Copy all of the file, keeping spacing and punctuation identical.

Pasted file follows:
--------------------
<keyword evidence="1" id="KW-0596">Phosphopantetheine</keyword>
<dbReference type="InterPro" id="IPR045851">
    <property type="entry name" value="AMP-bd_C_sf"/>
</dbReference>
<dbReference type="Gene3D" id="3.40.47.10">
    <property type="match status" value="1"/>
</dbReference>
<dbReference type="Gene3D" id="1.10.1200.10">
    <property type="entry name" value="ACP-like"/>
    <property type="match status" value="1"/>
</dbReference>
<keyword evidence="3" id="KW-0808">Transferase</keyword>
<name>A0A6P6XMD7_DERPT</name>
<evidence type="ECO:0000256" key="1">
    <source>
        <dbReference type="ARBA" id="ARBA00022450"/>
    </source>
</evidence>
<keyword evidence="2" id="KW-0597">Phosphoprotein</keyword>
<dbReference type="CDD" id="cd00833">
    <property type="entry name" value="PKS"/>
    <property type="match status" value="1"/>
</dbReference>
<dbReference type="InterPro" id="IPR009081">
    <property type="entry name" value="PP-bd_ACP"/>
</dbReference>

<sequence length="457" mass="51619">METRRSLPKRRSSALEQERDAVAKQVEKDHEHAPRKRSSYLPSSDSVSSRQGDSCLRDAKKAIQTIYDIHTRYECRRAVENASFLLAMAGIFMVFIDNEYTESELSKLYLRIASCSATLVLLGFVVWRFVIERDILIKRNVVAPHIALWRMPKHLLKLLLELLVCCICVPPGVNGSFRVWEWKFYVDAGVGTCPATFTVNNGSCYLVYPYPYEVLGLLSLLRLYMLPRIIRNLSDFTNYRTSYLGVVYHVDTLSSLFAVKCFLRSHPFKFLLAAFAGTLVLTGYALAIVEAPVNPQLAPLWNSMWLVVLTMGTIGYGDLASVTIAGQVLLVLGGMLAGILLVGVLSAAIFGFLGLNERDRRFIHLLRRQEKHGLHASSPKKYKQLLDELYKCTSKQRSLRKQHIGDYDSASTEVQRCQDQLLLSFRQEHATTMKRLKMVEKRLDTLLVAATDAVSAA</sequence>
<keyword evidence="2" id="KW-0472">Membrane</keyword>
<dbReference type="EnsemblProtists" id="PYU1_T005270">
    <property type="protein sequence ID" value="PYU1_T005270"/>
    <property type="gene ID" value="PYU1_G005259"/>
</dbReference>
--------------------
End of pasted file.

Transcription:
<keyword evidence="1" id="KW-0596">Phosphopantetheine</keyword>
<dbReference type="InterPro" id="IPR045851">
    <property type="entry name" value="AMP-bd_C_sf"/>
</dbReference>
<dbReference type="Gene3D" id="3.40.47.10">
    <property type="match status" value="1"/>
</dbReference>
<dbReference type="Gene3D" id="1.10.1200.10">
    <property type="entry name" value="ACP-like"/>
    <property type="match status" value="1"/>
</dbReference>
<keyword evidence="3" id="KW-0808">Transferase</keyword>
<name>A0A6P6XMD7_DERPT</name>
<evidence type="ECO:0000256" key="1">
    <source>
        <dbReference type="ARBA" id="ARBA00022450"/>
    </source>
</evidence>
<keyword evidence="2" id="KW-0597">Phosphoprotein</keyword>
<dbReference type="CDD" id="cd00833">
    <property type="entry name" value="PKS"/>
    <property type="match status" value="1"/>
</dbReference>
<dbReference type="InterPro" id="IPR009081">
    <property type="entry name" value="PP-bd_ACP"/>
</dbReference>

<sequence length="457" mass="51619">METRRSLPKRRSSALEQERDAVAKQVEKDHEHAPRKRSSYLPSSDSVSSRQGDSCLRDAKKAIQTIYDIHTRYECRRAVENASFLLAMAGIFMVFIDNEYTESELSKLYLRIASCSATLVLLGFVVWRFVIERDILIKRNVVAPHIALWRMPKHLLKLLLELLVCCICVPPGVNGSFRVWEWKFYVDAGVGTCPATFTVNNGSCYLVYPYPYEVLGLLSLLRLYMLPRIIRNLSDFTNYRTSYLGVVYHVDTLSSLFAVKCFLRSHPFKFLLAAFAGTLVLTGYALAIVEAPVNPQLAPLWNSMWLVVLTMGTIGYGDLASVTIAGQVLLVLGGMLAGILLVGVLSAAIFGFLGLNERDRRFIHLLRRQEKHGLHASSPKKYKQLLDELYKCTSKQRSLRKQHIGDYDSASTEVQRCQDQLLLSFRQEHATTMKRLKMVEKRLDTLLVAATDAVSAA</sequence>
<keyword evidence="2" id="KW-0472">Membrane</keyword>
<dbReference type="EnsemblProtists" id="PYU1_T005270">
    <property type="protein sequence ID" value="PYU1_T005270"/>
    <property type="gene ID" value="PYU1_G005259"/>
</dbReference>